Venture Capital Funding for Energy Storage Rises 115% in 9M of 2023

During Q3, however, the corporate funding for storage recorded a 67% surge


Global corporate funding in the energy storage sector witnessed a 31% year-over-year (YoY) decrease during the first nine months (9M) of 2023, with a total of $15.2 billion raised across 94 deals. This contrasts with the $22 billion secured by the sector through 93 deals in the same period last year.

The findings were revealed in Mercom Capital Group‘s recently released report titled 9M and Q3 2023 Funding and M&A Report for Storage and Grid.

Mercom Capital Group CEO Raj Prabhu said, “Corporate funding for 9M has dipped, but venture capital funding is on the rise. A massive $10 billion IPO deal of LG’s battery company last year heavily skewed the comparisons. When we look at the broader historical context of the last five to six years,  funding in energy storage remains strong.”

The third quarter (Q3) of 2023 witnessed a 67% quarter-over-quarter (QoQ) surge in corporate funding for energy storage companies, with $8.2 billion raised in 35 deals, a substantial increase from the $4.9 billion collected in 32 deals.

Venture capital (VC) funding in the sector saw a substantial 115% YoY boost in 9M of 2023, with $8.6 billion across 68 deals.

Prabhu highlighted the strength of VC funding for storage companies, noting, “VC interest in storage companies remains robust.” He pointed out the trend of consistent YoY increase in funding for battery storage companies. This trend is reminiscent of the growth witnessed in the solar industry seven or eight years ago.

He also anticipated a bright future for the sector, with emerging technologies beyond lithium-ion on the horizon. There is potential for two or three alternative battery chemistries to gain significant market share in the coming years, which could continue to pique investor interest in the storage industry.

According to the report, in 9M of 2023, venture capital funding was primarily directed toward Li-based battery companies, with Battery Recycling companies following closely behind.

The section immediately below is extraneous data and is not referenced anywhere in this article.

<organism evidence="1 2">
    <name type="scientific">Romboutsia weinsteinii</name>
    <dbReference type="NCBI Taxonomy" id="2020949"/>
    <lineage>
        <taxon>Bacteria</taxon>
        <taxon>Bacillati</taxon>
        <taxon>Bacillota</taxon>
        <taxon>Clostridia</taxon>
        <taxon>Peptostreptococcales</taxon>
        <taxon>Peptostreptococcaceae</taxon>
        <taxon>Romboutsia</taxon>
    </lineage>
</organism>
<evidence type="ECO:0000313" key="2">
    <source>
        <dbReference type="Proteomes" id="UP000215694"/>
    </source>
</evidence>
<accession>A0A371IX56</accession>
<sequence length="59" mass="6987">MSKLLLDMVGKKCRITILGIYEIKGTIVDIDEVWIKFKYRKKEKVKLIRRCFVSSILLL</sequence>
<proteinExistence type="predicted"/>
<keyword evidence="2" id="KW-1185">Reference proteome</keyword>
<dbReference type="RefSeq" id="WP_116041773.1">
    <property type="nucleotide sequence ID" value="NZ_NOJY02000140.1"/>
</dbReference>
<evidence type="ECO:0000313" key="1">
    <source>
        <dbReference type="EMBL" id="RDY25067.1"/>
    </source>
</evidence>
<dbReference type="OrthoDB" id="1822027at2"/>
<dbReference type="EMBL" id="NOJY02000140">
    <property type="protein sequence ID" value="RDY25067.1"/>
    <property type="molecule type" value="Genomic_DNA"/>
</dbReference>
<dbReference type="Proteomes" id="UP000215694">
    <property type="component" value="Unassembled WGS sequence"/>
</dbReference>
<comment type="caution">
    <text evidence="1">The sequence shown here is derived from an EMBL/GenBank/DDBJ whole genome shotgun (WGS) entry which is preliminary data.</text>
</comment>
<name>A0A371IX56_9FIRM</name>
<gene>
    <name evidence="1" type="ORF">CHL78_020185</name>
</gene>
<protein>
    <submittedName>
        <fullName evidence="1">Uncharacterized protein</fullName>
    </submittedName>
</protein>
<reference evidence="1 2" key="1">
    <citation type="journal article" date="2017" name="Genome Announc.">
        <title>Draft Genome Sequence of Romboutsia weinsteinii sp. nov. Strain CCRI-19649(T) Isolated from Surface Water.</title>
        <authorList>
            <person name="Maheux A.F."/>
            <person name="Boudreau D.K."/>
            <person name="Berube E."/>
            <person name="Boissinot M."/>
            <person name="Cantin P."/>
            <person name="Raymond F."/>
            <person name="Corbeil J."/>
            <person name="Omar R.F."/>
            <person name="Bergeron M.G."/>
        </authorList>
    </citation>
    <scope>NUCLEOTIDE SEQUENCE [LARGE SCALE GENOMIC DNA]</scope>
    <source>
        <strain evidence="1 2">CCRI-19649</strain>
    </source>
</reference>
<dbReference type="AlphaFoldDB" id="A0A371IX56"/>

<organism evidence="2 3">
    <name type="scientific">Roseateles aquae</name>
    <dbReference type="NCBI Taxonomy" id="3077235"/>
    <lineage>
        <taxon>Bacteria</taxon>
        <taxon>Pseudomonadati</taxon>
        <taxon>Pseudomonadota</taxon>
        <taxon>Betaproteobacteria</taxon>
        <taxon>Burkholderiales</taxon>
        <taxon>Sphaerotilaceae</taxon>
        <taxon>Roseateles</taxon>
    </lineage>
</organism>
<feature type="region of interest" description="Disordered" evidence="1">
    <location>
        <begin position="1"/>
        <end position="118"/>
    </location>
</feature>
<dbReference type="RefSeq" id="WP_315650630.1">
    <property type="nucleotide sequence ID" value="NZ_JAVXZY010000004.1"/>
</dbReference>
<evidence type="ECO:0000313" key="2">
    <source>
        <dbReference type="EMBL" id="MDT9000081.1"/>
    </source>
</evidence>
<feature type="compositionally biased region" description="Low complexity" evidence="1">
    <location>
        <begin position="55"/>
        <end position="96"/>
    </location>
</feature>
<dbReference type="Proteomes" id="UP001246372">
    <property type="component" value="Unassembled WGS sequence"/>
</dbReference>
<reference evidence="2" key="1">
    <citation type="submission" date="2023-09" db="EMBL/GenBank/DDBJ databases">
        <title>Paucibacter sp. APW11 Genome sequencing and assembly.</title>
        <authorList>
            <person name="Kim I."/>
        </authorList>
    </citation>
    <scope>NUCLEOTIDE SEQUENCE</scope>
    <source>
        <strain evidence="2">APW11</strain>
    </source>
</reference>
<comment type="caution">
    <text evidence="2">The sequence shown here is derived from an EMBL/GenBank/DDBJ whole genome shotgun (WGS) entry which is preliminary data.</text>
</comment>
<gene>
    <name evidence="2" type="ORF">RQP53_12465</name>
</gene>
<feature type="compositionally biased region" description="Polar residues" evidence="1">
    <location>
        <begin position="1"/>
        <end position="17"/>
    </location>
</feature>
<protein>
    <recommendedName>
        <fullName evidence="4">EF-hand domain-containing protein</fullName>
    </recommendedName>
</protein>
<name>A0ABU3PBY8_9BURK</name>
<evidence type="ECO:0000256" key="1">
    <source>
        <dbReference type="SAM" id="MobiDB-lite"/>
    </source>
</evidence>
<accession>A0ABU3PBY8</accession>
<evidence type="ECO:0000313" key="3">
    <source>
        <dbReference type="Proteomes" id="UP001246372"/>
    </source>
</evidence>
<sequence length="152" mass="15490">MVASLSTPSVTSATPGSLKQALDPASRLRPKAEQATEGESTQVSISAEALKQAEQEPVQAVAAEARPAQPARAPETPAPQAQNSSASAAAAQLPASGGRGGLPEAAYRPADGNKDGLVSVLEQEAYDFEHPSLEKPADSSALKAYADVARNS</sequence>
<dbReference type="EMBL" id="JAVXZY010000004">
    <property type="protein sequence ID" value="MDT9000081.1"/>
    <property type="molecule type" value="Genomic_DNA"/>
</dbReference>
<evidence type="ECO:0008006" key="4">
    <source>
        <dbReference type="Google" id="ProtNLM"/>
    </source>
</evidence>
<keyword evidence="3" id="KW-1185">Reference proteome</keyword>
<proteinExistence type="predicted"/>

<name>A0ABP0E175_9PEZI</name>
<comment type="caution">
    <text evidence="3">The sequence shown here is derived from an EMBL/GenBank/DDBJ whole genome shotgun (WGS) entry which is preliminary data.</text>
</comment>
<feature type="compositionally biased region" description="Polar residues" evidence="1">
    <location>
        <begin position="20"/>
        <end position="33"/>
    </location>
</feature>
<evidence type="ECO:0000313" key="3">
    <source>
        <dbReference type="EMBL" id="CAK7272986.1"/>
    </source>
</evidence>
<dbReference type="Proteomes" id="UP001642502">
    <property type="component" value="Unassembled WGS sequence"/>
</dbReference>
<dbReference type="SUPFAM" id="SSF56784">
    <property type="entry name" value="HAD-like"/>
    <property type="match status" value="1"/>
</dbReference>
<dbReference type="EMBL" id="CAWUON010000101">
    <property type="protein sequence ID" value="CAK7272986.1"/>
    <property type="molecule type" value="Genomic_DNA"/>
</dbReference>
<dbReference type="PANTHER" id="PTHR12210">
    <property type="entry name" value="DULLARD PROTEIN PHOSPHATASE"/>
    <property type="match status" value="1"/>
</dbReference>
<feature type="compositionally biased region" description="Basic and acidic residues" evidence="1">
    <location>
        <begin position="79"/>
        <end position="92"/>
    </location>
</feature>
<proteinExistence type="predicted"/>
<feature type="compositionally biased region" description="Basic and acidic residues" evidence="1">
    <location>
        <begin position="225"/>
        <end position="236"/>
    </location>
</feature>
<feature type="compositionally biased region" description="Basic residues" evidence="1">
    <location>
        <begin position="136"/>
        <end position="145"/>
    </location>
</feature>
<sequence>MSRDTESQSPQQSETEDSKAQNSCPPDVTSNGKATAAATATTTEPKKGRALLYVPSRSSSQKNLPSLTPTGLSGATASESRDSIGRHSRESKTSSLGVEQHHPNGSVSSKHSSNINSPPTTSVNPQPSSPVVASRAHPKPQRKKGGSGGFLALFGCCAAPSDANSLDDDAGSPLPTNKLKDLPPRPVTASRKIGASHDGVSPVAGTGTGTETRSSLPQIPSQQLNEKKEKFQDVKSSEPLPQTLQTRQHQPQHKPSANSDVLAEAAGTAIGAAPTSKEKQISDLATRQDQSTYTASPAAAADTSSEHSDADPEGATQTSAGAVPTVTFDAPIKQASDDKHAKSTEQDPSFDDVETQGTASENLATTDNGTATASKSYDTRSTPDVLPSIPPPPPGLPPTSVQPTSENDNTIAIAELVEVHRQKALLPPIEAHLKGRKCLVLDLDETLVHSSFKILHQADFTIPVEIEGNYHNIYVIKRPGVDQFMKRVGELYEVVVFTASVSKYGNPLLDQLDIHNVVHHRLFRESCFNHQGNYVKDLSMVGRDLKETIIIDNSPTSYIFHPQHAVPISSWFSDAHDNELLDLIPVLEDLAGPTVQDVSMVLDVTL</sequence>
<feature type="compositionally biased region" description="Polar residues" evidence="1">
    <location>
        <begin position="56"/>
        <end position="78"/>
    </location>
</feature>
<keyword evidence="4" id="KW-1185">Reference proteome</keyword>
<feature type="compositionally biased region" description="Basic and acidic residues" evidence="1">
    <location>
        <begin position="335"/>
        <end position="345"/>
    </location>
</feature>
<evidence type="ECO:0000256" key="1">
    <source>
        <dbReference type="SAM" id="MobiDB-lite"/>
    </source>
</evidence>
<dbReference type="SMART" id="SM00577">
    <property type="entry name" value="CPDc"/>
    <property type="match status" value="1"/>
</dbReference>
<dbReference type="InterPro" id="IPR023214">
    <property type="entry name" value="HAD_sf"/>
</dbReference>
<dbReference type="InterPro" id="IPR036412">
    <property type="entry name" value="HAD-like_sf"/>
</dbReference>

“This year in the United States, investment interest is being driven by the Inflation Reduction Act (IRA), which offers substantial incentives for standalone energy storage projects. This has significantly bolstered demand in the sector,” Prabhu said.

“Another noteworthy trend this year is the surge in funding for Battery Recycling companies. The newfound interest in recycling can be attributed to an IRA clause that incentivizes recycling efforts. Consequently, many industry trends and technology advancements are influenced by the IRA and its incentives. There is a growing awareness of the importance of recycling to address potential waste issues. As a result, we can anticipate increased interest in recycling companies in the upcoming quarters.”

In 9M 2023, 11 energy storage companies were acquired, compared to 23 in 9M 2022.

In terms of acquisitions, Prabhu said there has been a noticeable weakness this year. This trend is not limited to storage but is also mirrored in the solar sector. The reasons behind this divergence lie in investors’ stringent evaluation of companies, heightened demand for projects spurred by IRA, and a resultant bottleneck effect. Given the uncertainties surrounding project timelines and increased costs, investors are exercising caution.

“Contributing to this softness is the labor shortage, rising component prices, and shortages, cumulatively impacting the mergers and acquisitions (M&A) landscape. The higher cost of borrowing is another negative factor to consider. All these factors have made the M&A side of the industry less robust compared to other areas, particularly in the current year,” Prabhu added.

Smart Grid

The report found that in 9M of 2023, corporate funding for smart grid companies saw a 4% YoY increase, reaching $2.9 billion through 48 deals, as opposed to the $2.8 billion from 35 deals.

Despite substantial investments in smart charging companies, VC funding experienced a significant decline in Q3 2023, dropping by 65% QoQ, as it amounted to $248 million across 11 deals, compared to the $706 million invested in 12 deals.

In a YoY comparison, Q3 2023 VC funding in smart grid companies plummeted by 86%, down from $1.7 billion in 10 deals.

Prabhu said, “In recent years, the majority of funding in the industry has been going towards EV charging technologies, addressing the key challenges of cost and charging infrastructure that stand in the way of a full transition to electric vehicles. We’ve reached a critical juncture where some EVs can compete with the prices of traditional automobiles, indicating strong momentum in this direction.”

The announced debt and public market financing for Smart Grid companies in 9M 2023 increased 454% YoY with $1.7 billion in 11 deals compared to $307 million in four deals in 9M 2022.

In terms of M&A activity, there were eight Smart Grid transactions in 9M 2023, a notable decrease from the 18 transactions recorded in the same period in 2022.

To get the full copy of the report, please visit: